A few days ago Minecraft Pi Edition hit the web as a free download from Mojang. This is a new version of Minecraft that runs specially on the Raspberry Pi, the $25 mini computer that can connect to your TV. Teaming up with the Raspberry Pi Foundation, Mojang created a new version of Minecraft based on the code for Pocket Edition. Even though it’s still in alpha and will be receiving updates, is it even worth the time of setting up? Join us as we review Minecraft Pi Edition.
When you open Minecraft Pi edition you are welcomed by a screen with two buttons – start or join a game. When you click Start Game, a new world will instantly start generating (we couldn’t find any options for keeping multiple worlds). The appearance of the game is similar to Minecraft Pocket 0.5.0; foggy with no clouds and no dynamic lighting. Nevertheless, I could still get more than 40 FPS on my Pi – even though I was playing at a 1920×1080 resolution on my HDTV. World generation seemed close to Pocket Edition’s, with hills, valleys, mountains, and biomes. The only major feature missing in this version was survival worlds, which are sure to come in the near future. Controls were virtually the same as the PC edition, with WSAD + mouse controlling the player, E opening the inventory, ESC pausing the game, etc.
Minecraft Pi Edition supports all blocks in Minecraft Pocket 0.6.0. Marble, beds, ores, chests, everything. Most interactive functionality is missing however, as crafting tables, furnaces, chests, and signs could not be interacted with. To place blocks in your inventory, press ‘E’ then use the WSAD keys to move your cursor to whatever block you would like and press Enter. In this area I feel much could be improved, and hopefully Mojang can put the craft in Minecraft Pi Edition.
This was one aspect that greatly surprised me in the game. The Raspberry Pi Model B (the $35 model) has an Ethernet port on the board, giving it access to the internet through a wired connection. There is no wifi chip on the Pi itself, but you can use Wifi USB dongles as well. I connected one end of the Ethernet cable to my Wifi base station (an Airport Express for those wondering) and the other to my Pi. This allowed the Pi to access all devices on my Wifi network. I loaded a creative world on my Android tablet running Minecraft Pocket Edition, and opened Minecraft on the Pi. I clicked Join Game on the Pi and my tablet showed up as a server. I was able to join my tablet’s world with no issues (the Pi’s default name is StevePi, with no way to change it). Overall, multiplayer works perfect with Minecraft PE clients but I could not test it with other Pi’s as I only have one.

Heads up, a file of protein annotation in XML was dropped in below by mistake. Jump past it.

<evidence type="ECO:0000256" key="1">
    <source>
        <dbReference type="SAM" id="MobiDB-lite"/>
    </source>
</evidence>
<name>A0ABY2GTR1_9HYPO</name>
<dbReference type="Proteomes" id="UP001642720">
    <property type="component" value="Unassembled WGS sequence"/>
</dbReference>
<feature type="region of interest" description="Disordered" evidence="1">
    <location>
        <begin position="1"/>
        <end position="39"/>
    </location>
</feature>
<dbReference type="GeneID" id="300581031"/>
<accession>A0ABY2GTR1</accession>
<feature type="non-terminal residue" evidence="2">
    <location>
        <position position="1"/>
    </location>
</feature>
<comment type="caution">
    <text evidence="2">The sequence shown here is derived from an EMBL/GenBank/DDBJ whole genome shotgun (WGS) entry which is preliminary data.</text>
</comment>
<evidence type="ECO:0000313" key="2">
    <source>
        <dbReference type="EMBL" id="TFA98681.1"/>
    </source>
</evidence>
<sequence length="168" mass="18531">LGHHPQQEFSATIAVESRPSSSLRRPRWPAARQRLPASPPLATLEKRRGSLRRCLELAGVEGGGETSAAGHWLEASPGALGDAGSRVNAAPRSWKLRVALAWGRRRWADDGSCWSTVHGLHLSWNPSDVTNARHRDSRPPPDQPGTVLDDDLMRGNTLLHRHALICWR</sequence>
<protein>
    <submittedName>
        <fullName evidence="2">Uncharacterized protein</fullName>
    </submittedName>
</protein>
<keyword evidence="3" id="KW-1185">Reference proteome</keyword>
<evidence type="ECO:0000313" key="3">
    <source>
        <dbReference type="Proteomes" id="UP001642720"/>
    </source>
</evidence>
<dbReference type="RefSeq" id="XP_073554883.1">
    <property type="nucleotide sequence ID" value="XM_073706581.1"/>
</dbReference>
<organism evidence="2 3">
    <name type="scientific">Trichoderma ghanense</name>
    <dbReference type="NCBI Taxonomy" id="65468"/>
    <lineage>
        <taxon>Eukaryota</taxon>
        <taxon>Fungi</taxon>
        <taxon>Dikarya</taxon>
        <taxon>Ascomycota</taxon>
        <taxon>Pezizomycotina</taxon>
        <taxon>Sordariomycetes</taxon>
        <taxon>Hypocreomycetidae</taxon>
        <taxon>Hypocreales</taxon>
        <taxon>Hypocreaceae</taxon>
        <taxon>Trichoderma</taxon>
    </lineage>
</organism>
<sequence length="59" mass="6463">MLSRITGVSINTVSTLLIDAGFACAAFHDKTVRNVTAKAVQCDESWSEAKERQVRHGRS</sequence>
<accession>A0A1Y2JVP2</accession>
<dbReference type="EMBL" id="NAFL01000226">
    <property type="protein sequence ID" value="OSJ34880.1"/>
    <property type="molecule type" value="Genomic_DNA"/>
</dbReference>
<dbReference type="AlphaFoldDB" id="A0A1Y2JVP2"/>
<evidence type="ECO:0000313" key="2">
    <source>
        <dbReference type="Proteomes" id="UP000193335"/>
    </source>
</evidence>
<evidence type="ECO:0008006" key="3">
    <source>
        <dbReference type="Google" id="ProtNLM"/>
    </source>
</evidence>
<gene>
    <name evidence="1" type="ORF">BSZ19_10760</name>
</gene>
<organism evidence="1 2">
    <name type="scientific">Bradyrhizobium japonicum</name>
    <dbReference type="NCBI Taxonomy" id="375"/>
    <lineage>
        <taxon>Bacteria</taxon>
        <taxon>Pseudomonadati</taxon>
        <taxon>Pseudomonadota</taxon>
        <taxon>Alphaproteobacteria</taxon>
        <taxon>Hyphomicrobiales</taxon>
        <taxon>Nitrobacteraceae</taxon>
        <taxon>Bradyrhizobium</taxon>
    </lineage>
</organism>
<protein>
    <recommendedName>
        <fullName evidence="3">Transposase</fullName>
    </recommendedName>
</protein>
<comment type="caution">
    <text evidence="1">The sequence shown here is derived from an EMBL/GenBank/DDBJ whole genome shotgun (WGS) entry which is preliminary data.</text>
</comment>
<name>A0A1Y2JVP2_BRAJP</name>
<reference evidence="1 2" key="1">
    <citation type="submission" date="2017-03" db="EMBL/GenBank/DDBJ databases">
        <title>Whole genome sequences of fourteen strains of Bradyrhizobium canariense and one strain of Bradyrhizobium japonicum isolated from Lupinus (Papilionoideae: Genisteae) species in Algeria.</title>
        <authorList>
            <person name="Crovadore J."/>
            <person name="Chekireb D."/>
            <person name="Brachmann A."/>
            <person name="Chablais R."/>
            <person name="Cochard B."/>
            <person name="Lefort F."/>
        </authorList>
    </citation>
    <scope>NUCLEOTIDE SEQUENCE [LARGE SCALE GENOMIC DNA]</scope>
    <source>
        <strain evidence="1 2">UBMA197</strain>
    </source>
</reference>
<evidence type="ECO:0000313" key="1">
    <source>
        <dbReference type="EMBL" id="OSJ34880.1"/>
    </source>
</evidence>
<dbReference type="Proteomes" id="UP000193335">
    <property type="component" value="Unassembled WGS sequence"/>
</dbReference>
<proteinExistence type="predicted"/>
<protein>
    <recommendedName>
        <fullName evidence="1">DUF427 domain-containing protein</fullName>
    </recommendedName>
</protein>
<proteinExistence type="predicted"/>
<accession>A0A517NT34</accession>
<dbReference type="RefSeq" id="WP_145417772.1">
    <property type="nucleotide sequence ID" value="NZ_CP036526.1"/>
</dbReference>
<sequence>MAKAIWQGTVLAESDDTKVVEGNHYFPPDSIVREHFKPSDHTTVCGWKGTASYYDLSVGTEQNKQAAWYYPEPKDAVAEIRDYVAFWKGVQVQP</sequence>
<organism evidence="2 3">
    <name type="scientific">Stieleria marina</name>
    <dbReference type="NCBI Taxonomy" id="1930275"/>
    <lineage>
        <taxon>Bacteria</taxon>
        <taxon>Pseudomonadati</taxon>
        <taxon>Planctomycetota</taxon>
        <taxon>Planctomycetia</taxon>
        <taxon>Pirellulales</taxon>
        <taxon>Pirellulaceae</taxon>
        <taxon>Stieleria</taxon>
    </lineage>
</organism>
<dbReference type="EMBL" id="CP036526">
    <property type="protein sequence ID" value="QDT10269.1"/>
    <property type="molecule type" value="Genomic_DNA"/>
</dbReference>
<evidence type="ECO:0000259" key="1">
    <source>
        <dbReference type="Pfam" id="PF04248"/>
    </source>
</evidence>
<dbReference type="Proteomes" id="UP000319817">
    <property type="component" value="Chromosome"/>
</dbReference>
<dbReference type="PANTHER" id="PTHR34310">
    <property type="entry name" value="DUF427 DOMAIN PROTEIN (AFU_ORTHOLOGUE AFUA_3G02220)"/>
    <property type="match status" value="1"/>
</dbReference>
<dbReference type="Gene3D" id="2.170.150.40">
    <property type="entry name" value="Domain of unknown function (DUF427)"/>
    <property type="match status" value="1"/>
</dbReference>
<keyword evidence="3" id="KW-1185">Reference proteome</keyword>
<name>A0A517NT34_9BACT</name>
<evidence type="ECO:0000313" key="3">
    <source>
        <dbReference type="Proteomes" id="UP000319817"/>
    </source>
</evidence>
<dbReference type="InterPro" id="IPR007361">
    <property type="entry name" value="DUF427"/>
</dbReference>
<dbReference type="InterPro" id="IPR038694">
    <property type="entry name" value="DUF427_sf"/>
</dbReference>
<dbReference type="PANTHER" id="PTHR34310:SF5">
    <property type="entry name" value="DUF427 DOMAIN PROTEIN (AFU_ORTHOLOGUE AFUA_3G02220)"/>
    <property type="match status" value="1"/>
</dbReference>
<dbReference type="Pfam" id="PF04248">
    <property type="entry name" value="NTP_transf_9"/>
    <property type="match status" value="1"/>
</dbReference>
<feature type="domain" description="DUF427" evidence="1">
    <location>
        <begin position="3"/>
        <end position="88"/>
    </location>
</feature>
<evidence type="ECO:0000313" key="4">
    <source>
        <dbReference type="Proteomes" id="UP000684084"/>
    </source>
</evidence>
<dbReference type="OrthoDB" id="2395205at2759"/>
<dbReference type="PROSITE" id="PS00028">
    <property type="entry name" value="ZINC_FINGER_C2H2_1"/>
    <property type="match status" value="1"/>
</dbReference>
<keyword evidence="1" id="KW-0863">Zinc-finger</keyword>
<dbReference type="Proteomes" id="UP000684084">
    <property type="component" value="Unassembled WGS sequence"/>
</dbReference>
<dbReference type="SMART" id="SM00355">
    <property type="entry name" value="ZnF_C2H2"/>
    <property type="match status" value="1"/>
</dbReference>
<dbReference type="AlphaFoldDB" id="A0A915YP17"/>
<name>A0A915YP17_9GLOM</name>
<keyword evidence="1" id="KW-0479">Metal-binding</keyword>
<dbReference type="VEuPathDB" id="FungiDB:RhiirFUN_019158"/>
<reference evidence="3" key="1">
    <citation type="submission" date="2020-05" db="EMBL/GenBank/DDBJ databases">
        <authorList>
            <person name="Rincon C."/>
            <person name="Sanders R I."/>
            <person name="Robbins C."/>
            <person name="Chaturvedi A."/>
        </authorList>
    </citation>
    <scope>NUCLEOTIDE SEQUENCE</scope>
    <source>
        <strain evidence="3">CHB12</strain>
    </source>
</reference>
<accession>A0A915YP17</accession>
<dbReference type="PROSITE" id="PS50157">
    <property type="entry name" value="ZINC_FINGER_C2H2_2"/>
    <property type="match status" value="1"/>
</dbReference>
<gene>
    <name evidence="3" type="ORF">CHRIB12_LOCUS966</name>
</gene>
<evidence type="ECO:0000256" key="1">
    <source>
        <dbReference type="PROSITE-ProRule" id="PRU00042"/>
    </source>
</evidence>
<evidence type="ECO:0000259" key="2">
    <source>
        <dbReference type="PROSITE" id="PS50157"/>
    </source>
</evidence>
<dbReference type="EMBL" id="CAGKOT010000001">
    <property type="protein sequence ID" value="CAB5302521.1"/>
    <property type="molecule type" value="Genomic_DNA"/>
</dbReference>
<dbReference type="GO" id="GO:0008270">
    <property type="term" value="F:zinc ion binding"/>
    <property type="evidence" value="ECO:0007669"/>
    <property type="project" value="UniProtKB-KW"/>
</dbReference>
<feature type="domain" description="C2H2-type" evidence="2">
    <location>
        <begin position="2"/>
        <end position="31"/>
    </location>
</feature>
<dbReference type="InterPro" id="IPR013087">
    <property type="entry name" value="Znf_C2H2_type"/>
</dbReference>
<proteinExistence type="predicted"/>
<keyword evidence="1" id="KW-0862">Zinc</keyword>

To go bug hunting I set my brother up with Minecraft on the Raspberry Pi and he joined my world on my tablet. First major bug is that there seems to be no way of releasing an arrow from a bow. Another is that fullscreen is a bit glitchy, as the mouse no longer works and you must use WSAD to navigate the inventory screen. I noticed that occasionally my player would magically gain the noclip ability and fly through blocks. This did not seem to apply to certain blocks, but I did float through dirt and logs a few times.
Minecraft Pi Edition is the fourth ‘edition’ of Minecraft to date, and it has a lot of catching up to do. Currently is is comparable to the first versions of Minecraft PE – it has no sleeping, survival, crafting, or smelting abilites. It does however have great multiplayer support, and since Raspberry Pis are inexpensive they could be used to host LAN parties at a low cost. Overall the game has a lot of promise for gamers and programmers alike – let’s see how long it takes to hack texture packs in
P.S. – Right after I finished this review I installed the DokuCraft texture pack on it and it looks epic.